As part of the Microsoft Patch Tuesday, the tech giant fixed two critical flaws in Windows NTLM Security Protocol. Users must apply the patch asap.
As part of the July Patch Tuesday, Microsoft has released security patches for a serious privilege escalation flaw affecting all Windows operating system versions for enterprises released since 2007.
Experts at Security firm Preempt, discovered two zero-day flaws that affect Windows NTLM security protocols. The vulnerabilities could be exploited by attackers to create a new domain administrator account and take over the target domain.
The NT LAN Manager (NTLM) is an ancient authentication protocol, despite it was replaced by Kerberos in Windows 2000, it is still supported by Microsoft and it is used by many organizations.
The first flaw involves unprotected Lightweight Directory Access Protocol (LDAP) from NTLM relay, and the second is related to the Remote Desktop Protocol (RDP) Restricted-Admin mode.
Even if LDAP signing protects from both Man-in-the-Middle (MitM) and credential forwarding, the protocol is not able to fully protect against NTLM relay attacks
The vulnerability could be exploited by an attacker with SYSTEM privileges to use incoming NT LAN Manager sessions and perform the LDAP operations, including the updating of domain objects.
“This allows an attacker with SYSTEM privileges on a machine to use any incoming NTLM session and perform the LDAP operations on behalf of the NTLM user.” reads a blog post published by Preempt.
“To realize how severe this issue is, we need to realize all Windows protocols use the Windows Authentication API (SSPI) which allows downgrade of an authentication session to NTLM.As a result, every connection to an infected machine (SMB, WMI, SQL, HTTP) with a domain admin would result in the attacker creating a domain admin account and getting full control over the attacked network.”
The analysis published by Preempt also includes a video PoC for credential relay attacks.
The second NTLM vulnerability affects the RDP Restricted-Admin mode that allows users to access to a remote machine without providing their password.
According to Preempt researchers, the RDP Restricted-Admin allows authentication systems to downgrade to NTLM.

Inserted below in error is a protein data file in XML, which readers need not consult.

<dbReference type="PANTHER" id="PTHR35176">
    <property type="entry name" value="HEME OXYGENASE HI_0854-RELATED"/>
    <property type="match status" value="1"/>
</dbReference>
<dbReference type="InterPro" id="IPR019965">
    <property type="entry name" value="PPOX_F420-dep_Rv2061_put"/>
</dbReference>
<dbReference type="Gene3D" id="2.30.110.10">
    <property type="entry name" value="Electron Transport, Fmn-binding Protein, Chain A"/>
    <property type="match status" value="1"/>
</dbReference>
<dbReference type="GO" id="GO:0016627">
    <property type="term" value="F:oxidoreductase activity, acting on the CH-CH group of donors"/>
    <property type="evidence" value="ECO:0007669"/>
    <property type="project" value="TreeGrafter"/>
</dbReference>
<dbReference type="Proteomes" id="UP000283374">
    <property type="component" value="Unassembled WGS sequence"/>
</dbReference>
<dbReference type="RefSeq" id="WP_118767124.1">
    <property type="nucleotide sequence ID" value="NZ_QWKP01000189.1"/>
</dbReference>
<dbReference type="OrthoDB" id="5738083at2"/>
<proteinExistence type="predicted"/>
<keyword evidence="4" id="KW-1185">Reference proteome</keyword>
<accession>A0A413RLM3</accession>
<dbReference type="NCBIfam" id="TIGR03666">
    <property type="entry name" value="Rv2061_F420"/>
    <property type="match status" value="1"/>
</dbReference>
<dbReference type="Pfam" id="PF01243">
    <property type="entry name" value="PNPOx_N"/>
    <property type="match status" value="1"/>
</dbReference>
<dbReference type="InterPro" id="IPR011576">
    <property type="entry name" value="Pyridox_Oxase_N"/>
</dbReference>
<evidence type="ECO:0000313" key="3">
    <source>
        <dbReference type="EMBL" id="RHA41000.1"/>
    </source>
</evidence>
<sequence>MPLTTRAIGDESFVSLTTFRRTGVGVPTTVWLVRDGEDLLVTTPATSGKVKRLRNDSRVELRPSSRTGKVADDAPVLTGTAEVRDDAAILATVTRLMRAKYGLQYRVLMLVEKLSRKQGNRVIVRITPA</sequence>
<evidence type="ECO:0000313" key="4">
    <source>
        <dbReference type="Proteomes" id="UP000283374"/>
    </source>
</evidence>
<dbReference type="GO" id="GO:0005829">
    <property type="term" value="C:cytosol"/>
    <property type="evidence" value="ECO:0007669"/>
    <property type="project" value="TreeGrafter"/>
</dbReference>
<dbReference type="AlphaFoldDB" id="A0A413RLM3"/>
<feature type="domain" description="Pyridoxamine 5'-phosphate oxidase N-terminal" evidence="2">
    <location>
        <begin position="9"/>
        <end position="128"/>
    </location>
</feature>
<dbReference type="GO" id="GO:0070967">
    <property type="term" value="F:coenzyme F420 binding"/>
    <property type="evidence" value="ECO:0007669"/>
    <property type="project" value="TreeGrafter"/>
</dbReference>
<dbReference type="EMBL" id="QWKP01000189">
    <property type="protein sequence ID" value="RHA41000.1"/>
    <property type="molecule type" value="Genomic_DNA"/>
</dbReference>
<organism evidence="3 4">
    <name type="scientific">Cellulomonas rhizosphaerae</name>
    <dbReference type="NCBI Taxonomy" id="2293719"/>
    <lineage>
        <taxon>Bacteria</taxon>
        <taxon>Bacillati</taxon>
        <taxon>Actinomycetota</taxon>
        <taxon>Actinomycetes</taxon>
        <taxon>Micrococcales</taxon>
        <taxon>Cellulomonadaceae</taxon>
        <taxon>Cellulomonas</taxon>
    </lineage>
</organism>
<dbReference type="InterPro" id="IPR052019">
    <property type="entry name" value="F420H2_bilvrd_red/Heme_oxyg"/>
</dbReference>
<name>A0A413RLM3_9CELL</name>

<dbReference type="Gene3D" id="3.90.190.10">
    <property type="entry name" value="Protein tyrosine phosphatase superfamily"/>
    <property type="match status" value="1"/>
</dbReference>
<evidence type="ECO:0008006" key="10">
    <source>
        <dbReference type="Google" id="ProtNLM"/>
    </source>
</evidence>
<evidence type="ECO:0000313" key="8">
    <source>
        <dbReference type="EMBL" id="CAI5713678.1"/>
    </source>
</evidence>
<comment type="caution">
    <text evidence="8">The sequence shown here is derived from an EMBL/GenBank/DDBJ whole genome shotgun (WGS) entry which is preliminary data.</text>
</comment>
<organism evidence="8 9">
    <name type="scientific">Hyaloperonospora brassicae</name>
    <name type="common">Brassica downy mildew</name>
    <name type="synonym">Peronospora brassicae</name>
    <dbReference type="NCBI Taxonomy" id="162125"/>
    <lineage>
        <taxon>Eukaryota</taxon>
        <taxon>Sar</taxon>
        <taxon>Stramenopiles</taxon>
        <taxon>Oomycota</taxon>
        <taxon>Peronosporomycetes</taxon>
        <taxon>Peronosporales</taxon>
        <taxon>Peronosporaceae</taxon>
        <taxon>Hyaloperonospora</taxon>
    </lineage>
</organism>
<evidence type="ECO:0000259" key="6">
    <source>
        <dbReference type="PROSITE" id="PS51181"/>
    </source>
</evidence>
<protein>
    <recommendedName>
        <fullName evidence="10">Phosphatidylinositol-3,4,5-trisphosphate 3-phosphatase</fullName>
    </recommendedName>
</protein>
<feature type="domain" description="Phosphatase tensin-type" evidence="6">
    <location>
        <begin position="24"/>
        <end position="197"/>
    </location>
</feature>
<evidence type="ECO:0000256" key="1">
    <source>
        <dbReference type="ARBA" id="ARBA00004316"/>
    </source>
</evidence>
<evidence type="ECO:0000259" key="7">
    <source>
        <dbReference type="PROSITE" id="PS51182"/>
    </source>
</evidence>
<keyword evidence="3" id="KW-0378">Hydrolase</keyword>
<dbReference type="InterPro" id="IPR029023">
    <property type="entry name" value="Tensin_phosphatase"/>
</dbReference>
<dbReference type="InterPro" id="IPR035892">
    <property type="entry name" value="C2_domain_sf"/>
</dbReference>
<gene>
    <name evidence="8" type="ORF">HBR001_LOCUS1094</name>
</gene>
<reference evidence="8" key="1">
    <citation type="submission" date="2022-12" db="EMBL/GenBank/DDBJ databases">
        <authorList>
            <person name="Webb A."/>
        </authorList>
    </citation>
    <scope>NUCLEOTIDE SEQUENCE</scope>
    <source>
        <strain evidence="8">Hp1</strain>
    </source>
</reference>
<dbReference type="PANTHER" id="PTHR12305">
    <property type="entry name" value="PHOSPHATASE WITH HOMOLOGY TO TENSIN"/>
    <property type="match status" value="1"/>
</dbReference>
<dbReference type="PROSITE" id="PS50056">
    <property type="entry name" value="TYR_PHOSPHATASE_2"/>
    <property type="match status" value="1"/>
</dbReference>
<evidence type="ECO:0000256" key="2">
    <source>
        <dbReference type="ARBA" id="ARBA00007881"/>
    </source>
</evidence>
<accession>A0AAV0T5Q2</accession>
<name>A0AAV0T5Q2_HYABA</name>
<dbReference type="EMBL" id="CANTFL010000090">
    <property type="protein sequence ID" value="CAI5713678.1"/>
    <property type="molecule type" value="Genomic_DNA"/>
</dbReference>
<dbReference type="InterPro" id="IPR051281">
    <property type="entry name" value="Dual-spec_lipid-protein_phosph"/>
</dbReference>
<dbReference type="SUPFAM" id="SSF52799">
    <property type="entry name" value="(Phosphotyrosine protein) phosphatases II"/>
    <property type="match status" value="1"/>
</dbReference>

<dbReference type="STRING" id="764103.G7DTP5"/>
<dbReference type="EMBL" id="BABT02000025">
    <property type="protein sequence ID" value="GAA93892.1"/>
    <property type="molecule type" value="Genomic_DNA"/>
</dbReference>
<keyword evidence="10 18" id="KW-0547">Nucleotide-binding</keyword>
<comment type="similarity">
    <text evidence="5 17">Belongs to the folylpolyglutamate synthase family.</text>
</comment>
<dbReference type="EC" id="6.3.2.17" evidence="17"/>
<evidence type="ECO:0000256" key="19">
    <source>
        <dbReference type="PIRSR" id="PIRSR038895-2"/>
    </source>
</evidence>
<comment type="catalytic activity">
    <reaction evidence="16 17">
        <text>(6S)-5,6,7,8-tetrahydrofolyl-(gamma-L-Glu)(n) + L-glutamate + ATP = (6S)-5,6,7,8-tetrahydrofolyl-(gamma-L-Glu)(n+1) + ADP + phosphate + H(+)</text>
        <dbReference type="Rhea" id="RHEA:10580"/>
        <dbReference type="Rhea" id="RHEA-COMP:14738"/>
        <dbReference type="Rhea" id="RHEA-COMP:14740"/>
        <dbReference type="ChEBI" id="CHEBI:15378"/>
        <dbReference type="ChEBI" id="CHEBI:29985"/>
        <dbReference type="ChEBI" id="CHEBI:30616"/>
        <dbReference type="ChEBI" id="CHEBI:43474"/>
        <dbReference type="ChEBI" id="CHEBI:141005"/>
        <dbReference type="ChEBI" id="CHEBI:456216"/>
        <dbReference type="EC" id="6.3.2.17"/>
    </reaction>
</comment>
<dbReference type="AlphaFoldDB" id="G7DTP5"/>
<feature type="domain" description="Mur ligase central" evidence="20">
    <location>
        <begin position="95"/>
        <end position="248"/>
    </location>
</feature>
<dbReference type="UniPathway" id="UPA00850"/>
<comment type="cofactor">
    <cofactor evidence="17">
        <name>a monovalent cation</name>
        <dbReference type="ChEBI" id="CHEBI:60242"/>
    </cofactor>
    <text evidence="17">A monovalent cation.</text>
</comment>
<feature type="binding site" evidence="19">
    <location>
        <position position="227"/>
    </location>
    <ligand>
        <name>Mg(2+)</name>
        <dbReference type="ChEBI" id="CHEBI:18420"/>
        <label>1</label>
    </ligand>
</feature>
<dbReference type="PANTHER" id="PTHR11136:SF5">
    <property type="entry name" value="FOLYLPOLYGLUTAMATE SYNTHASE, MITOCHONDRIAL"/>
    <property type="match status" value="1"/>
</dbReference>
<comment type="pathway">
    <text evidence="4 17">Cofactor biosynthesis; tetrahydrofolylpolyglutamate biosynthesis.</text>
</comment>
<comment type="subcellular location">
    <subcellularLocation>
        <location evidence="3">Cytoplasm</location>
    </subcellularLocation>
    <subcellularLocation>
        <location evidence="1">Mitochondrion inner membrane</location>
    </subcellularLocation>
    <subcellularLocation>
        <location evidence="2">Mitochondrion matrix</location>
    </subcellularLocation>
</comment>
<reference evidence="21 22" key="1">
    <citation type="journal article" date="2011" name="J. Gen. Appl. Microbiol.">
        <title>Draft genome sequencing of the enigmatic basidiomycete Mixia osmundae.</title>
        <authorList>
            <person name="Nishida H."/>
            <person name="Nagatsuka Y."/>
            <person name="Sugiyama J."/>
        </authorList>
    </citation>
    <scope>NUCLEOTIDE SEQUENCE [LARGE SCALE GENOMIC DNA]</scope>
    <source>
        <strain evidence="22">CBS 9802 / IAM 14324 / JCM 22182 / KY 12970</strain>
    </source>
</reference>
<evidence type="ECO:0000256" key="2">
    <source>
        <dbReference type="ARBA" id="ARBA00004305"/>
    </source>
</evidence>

This means that it is possible to perform NTLM relay attacks and password cracking against the RDP Restricted-Admin.
“Preempt discovered that RDP Restricted-Admin, which is sometimes referred to (mistakenly) as Kerberosed RDP, allows downgrade to NT LAN Manager in the authentication negotiation. This means that every attack you can perform with NTLM such as credential relaying and password cracking could be carried out against RDP Restricted-Admin.” continues the analysis.
Chaining the two zero-days, an attacker could create a bogus domain admin account whenever an admin connects with RDP Restricted-Admin and get control of the entire domain.
The NTLM flaws have been reported to Microsoft in April, but the company only acknowledged a month later the NTLM LDAP vulnerability (tracked as CVE-2017-8563). Microsoft did not recognize RDP bug, the tech giant classified it as a “known issue” that could be solved with a proper configuration of the network.
Microsoft recommends companies running vulnerable servers with NT LAN Manager enabled to patch them as soon as possible.
Other mitigation actions are:
- turning NT LAN Manager off.
- requiring that incoming LDAP and SMB packets are digitally signed to prevent credential relay attacks.
Microsoft has released patches for 55 security vulnerabilities, including 19 critical issues, in its products, including Edge, Internet Explorer, Windows, Office and Office Services and Web Apps, .NET Framework, and Exchange Server.